www.buteykobreathing.co.nz BUTEYKO BREATHING CLINIC PROGRAM * Four initial, consecutive 90-minute breathing retraining sessions Two follow up sessions within six weeks Telephone support and additional sessions if required for six weeks Breathing exercises practised for six weeks Life-long awareness of the concepts is recommended course fee $605 Ages four and up Referral not essential * Buteyko clinic practitioners teach the Buteyko Institute Method of breathing retraining.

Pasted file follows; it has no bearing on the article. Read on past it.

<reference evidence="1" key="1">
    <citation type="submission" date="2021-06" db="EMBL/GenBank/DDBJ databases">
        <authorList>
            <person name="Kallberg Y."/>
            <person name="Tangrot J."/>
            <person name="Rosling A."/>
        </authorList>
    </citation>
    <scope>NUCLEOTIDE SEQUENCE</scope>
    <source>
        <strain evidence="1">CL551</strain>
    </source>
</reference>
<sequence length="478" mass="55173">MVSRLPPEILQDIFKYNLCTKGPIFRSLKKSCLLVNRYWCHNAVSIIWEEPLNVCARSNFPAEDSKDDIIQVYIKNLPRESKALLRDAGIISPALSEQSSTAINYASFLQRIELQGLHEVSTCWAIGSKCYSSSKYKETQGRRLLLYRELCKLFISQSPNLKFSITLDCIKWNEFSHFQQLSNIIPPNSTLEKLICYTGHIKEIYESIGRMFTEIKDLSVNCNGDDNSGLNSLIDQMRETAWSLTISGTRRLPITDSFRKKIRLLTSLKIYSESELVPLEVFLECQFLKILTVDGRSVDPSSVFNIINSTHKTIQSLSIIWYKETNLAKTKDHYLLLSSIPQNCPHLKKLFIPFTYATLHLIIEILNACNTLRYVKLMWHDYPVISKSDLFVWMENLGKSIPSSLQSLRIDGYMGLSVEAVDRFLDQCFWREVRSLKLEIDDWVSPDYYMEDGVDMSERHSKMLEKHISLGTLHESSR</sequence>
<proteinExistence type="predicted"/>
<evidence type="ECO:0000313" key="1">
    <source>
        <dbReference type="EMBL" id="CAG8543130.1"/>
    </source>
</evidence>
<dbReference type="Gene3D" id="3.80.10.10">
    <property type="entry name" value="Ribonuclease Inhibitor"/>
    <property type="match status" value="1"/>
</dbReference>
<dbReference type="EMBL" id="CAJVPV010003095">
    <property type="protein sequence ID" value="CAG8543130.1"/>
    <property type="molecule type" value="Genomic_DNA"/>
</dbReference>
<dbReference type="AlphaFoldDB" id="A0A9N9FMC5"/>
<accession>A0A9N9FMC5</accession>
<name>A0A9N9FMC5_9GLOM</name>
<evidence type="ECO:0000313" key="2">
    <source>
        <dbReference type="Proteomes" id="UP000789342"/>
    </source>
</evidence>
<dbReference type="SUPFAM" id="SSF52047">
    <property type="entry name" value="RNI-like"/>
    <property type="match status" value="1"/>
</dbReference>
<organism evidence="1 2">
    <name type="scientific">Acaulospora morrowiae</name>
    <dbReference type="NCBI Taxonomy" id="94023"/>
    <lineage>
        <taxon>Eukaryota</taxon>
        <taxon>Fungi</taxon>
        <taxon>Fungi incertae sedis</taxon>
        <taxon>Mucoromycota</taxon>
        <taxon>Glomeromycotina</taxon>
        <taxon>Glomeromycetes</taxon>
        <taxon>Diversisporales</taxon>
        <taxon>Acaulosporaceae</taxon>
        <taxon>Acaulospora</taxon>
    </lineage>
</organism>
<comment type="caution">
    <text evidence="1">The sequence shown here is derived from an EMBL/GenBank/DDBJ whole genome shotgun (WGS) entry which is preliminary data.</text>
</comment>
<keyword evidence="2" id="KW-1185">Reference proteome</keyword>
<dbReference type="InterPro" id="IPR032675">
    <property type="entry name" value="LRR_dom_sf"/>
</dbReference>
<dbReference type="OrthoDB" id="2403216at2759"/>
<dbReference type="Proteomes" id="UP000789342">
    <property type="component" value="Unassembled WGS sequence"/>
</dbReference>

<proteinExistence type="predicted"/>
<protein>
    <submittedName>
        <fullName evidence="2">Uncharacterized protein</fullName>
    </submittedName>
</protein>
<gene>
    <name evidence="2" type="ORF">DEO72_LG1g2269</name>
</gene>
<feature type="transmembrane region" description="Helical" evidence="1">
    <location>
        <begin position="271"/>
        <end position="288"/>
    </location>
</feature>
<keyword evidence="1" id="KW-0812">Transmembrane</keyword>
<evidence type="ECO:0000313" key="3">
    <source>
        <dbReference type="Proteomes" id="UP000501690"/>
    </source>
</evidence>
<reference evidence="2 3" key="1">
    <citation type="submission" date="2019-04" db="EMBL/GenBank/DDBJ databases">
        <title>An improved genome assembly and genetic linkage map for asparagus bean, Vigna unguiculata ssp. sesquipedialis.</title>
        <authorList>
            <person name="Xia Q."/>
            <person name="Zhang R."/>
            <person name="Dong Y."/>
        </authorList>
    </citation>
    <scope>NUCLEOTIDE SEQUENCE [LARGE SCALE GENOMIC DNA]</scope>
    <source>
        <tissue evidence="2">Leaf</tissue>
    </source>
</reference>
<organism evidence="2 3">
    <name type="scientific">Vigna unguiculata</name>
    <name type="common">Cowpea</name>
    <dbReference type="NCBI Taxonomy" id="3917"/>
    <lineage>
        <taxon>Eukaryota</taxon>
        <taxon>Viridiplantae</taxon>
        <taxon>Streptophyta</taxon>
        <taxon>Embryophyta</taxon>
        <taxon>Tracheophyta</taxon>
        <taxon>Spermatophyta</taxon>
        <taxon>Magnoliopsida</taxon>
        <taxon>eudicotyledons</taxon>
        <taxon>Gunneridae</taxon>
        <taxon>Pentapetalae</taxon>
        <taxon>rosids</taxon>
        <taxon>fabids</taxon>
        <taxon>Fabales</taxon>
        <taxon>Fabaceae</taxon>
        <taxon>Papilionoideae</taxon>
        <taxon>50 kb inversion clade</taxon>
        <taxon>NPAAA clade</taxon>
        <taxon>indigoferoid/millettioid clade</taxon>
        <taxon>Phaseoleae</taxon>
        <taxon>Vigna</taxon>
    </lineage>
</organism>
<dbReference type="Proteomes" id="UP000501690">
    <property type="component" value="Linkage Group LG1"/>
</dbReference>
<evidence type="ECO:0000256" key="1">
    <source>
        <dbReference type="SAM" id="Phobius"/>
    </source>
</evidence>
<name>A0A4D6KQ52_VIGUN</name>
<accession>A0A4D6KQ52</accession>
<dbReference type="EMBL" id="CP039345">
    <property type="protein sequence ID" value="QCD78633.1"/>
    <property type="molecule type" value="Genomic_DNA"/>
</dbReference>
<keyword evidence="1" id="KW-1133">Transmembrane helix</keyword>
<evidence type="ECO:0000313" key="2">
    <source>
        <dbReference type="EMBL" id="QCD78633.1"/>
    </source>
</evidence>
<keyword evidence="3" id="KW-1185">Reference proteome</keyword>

THE TEAM- BIBH PRACTITIONERS Glenn White Practioner trainer Auckland Tricia Enriquez-Gault Auckland Olga Horne Auckland Susan Allen Wanaka Viv Smith Queenstown Arisa Shioda DS Japan Eddie Johnson Auckland Pia Schroeter Auckland Melody Sloggett Auckland Dina Ceniza Auckland Our practitioners teach to Buteyko Institute of Breathing and Health (BIBH) standards. The BIBH is ISO 9001:2008 Certified Ines Steward Auckland OUR TRAINEES